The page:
Tom Prichard is known in Juba chiefly for his association with Manute Bol. Bol was the

tallest American basketball player and devoted a large part of his time and income to his

birthplace, Sudan. Sudan Sunrise also has a relationship with Imam Mohamed Magid,

president of the Islamic Society of North America (ISNA). This religious leader,

originally from North Sudan, who has on several occasions advised the White House on

Islamic matters, is one of the strongest backers of the project.


Urgent need for food aid

In a country where the first priority remains survival, finding a million dollars to

reconstruct a cathedral seems out of place. But in South Sudan, where everything is

lacking, nothing is ever refused. Where the only solid buildings are for governments, the

slightest effort is welcome. The last two years’ fighting have had less impact than the war

against North Sudan. “The two main ethnic groups who have been killing each other, the

Dinkas and the Nuers, are not from around here. It’s been fairly calm. What we mainly

suffer from is our people’s poverty,” observes Joseph Lagura, the diocesan secretary.

Last March 15 civil society informed the local press that 50 people had died of starvation

at Magwi, Ikwoto, Lopa, and Lafon. The Torit region is not an isolated case. Over 6

million Sudanese are in urgent need of food assistance.


Rudwan Dawod is still a long ways from being able to lay the first stone, but his

idea is gradually making its way. After having persuaded the Diocese of Torit and

planned the initial fundraising with Sudan Sunrise, he will have to find the Muslim

volunteers to participate hands-on in the reconstruction of the cathedral. The idea is to

start with a core group which will begin to mobilize both in South Sudan and in the



Before his return to the USA, Rudwan Dawod got together with his friends in the

courtyard of the Yam Hotel in the South Sudanese capital. The students were telling him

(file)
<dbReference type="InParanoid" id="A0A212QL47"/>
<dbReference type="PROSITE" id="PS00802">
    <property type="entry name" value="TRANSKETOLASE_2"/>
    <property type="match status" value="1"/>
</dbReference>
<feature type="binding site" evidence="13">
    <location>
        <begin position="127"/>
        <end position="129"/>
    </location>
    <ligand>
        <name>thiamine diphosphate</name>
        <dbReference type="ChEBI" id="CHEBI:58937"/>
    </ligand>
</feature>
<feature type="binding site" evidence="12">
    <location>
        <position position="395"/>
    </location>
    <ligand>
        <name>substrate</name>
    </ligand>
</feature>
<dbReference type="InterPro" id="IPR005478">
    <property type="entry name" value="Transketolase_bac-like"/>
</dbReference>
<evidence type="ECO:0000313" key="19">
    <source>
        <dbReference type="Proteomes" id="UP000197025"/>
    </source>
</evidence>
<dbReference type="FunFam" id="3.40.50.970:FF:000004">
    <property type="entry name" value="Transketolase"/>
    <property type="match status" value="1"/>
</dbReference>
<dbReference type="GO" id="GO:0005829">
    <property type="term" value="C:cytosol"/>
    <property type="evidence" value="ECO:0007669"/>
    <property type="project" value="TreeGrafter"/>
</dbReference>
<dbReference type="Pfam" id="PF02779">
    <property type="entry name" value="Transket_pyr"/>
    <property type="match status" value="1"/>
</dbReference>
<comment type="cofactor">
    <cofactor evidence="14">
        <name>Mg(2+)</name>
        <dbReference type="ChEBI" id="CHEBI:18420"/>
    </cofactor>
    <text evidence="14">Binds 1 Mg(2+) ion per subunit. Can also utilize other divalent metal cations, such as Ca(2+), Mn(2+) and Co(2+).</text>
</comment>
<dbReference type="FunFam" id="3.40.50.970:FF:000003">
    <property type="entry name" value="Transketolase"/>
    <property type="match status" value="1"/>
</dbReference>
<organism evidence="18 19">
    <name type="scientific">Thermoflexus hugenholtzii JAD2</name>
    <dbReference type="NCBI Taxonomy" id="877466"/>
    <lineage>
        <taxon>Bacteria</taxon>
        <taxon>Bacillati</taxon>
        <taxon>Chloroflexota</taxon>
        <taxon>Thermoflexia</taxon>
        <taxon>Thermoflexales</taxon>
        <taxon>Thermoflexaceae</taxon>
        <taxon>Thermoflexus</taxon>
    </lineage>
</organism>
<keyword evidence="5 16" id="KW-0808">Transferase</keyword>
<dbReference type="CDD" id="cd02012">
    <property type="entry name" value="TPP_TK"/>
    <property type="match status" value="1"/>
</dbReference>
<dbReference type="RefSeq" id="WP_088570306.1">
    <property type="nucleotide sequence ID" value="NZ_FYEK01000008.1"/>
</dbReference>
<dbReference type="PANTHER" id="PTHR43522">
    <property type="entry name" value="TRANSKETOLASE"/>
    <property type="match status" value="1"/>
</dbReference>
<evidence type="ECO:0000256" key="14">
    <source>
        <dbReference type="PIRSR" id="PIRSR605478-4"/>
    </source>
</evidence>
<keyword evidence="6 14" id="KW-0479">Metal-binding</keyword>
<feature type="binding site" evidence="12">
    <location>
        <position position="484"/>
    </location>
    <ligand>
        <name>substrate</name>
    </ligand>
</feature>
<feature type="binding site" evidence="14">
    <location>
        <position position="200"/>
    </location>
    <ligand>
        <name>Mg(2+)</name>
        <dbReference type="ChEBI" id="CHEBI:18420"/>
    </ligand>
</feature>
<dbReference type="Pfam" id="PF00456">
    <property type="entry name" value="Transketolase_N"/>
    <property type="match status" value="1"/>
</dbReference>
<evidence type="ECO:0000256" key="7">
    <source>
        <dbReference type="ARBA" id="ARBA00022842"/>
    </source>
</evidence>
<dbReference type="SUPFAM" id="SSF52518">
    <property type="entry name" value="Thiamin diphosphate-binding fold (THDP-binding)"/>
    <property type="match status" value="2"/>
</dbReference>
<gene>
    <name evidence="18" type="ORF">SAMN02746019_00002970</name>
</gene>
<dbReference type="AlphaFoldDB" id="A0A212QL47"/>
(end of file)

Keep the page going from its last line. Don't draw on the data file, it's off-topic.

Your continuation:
straight out of the difficulty they encountered in recruiting volunteers. “My father told me

I will go to hell if I eat with Christians,” said a female student wearing a scarf. A young

male student replied, “Mine told me he would kill me if I took part in the reconstruction

of this cathedral.” “If it’s hard for you to convince Christians, we too will need time to

convince Muslims. They are very conservative here,” explained his cousin Yacoub,

owner of a computer service stall in Nyokonyoko market. Yacoub had just finished

deleting from his Facebook page one more church burned by a Muslim. This sort of

incident continues regularly in South Sudan.


Unmoved, Rudwan Dawod listened attentively to these reports. He has promised

prospective volunteers that their security on the worksite will be assured. On a continent

where sympathizers with the Islamic State are growing in number, it is risky to get

labeled a traitor. “Some people think I am not a true Muslim, that I am a Christian

wearing a disguise. That is ridiculous,” says Rudwan. “My faith remains unchanged. I

practice it daily. But for me, this is true Islam. All religions should have one message: the

message of Peace.”


Translated from French by: Richard J. Jones